Pre-millenialists believe that Jesus will return and reign for 1000 years. Until then, the church must patiently endure and remain faithful. There will be times of persecution including one great tribulation. Christians should expect to be in the minority.
Post-Millenialists believe that Christ’s millennial reign is happening now, before the return of Christ. They expect great growth in the church and Christians to have influence and power, even seeing Christian governments formed.
Both viewpoints claim to have evidence that their view is right. Pre-Mills point to the way that the church is small minority and the rise of hostile secular governments. Post-Mills point to great gospel growth around the world. Evidence seems to support both perspectives because at any one time, the church is seeing fruitful growth and struggle depending where you are.
I was thinking about this when reading two articles about church planting last week. Stephen Kneale argues that church planting has become popular -it’s the in vogue thing to do and there’s a certain status that goes with being a planter. Ryan Burton King has responded by arguing that planting carries very little honour and there’s very little interest in church planting.
Can both be right?
I think so. My view remains that whilst church planting has become somewhat popular in some circles, it remains low on the agenda for the church more widely in the UK. I think this is less to do with our views of how to do mission and more because we still need to wake up from the slumber of church maintenance mode.
So, there are clusters of urgent church planting activity. Primarily these tend to be in cities with younger populations and especially students and graduates. Churches close to Universities are seeing students come, spend 3 -5 years with them and then joining a church plant. This means that you will see a lot of focus on planting in Birmingham and Manchester.
However, generally speaking once you move away from those hotbeds of activity things get very quiet. That’s not even because anyone is doing anything wrong per se. It’s just that this type of church planting which has become in some circles the primary way of planting is likely to have its limits. The plants will go where the graduates go and the Black Country or deprived greater Manchester towns are not on the graduate migration path.
So, if you are a pastor of a church in one of those areas, you hear a lot of talk about planting and meet a lot of “planters” and inter-church events. Yet, you don’t see much interest from the wider church in the hard gospel work you are doing. It looks like all the focus is on the shiny church plants in the go to areas, where there’s already lots of thriving, youthful churches.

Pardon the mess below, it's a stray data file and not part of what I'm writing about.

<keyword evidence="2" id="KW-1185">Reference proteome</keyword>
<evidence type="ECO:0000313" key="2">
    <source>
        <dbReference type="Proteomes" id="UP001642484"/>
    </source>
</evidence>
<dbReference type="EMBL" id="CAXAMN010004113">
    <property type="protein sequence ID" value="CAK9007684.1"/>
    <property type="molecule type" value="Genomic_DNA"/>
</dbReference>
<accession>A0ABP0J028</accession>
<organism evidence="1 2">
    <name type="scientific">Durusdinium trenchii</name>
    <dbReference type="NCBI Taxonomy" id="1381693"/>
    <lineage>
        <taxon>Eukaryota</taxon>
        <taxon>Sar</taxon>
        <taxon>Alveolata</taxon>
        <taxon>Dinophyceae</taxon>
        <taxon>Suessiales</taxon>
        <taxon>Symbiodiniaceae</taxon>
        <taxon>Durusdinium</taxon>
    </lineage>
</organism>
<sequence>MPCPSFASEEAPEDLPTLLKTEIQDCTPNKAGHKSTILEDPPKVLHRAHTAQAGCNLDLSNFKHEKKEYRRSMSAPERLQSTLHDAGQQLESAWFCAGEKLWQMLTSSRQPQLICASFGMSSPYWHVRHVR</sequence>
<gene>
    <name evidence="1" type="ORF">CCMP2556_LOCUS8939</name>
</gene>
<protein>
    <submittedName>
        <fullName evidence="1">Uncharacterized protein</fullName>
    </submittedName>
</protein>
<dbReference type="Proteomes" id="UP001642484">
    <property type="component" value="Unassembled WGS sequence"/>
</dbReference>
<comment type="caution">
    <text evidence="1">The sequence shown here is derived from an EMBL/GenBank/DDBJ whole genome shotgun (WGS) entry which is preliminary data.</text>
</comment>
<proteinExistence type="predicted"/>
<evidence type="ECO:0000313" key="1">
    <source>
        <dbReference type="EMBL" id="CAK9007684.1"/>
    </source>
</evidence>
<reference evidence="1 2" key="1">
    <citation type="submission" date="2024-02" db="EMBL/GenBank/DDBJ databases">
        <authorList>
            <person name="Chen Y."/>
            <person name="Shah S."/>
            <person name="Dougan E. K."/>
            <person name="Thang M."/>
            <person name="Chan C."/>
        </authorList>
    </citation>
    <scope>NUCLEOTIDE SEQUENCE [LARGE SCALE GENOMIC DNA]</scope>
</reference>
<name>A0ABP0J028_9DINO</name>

To be fair, the 2020 Birmingham guys in the West Midlands have worked hard to fight that trend. There are pioneer church plants happening away from the “obvious areas” church revitalisation as well as planting is happening and I’ve personally found the 2020 team supportive of what we are trying to encourage.
Having said that, there’s still, especially in contemporary style/reformed theology circles no where near enough interest or engagement with gospel work on our estates and in our inner cities. I can still count on one hand the number of people who have even expressed a vague interest in gospel ministry including revitalisation and planting in Sandwell and the Black Country.
So, when Ryan looks to see if there’s any interest in people going to do gospel work in hard places where there are no churches, he sees a lack of evidence for church planting. He sees it from the perspective of a church planter trying to encourage other church plants. Steve sees it from the perspective of a pastor of an established church trying to encourage support and partnership with existing churches.
I want to suggest that both are in fact seeing the same problem but from different perspectives. We still have no-where near enough gospel engagement with our inner cities and estates. Until we do, then it doesn’t matter whether or not we talk about church planters, missionaries or pastors, there will continue to be a need for workers in the harvest field whilst the church will continue to enjoy comfort.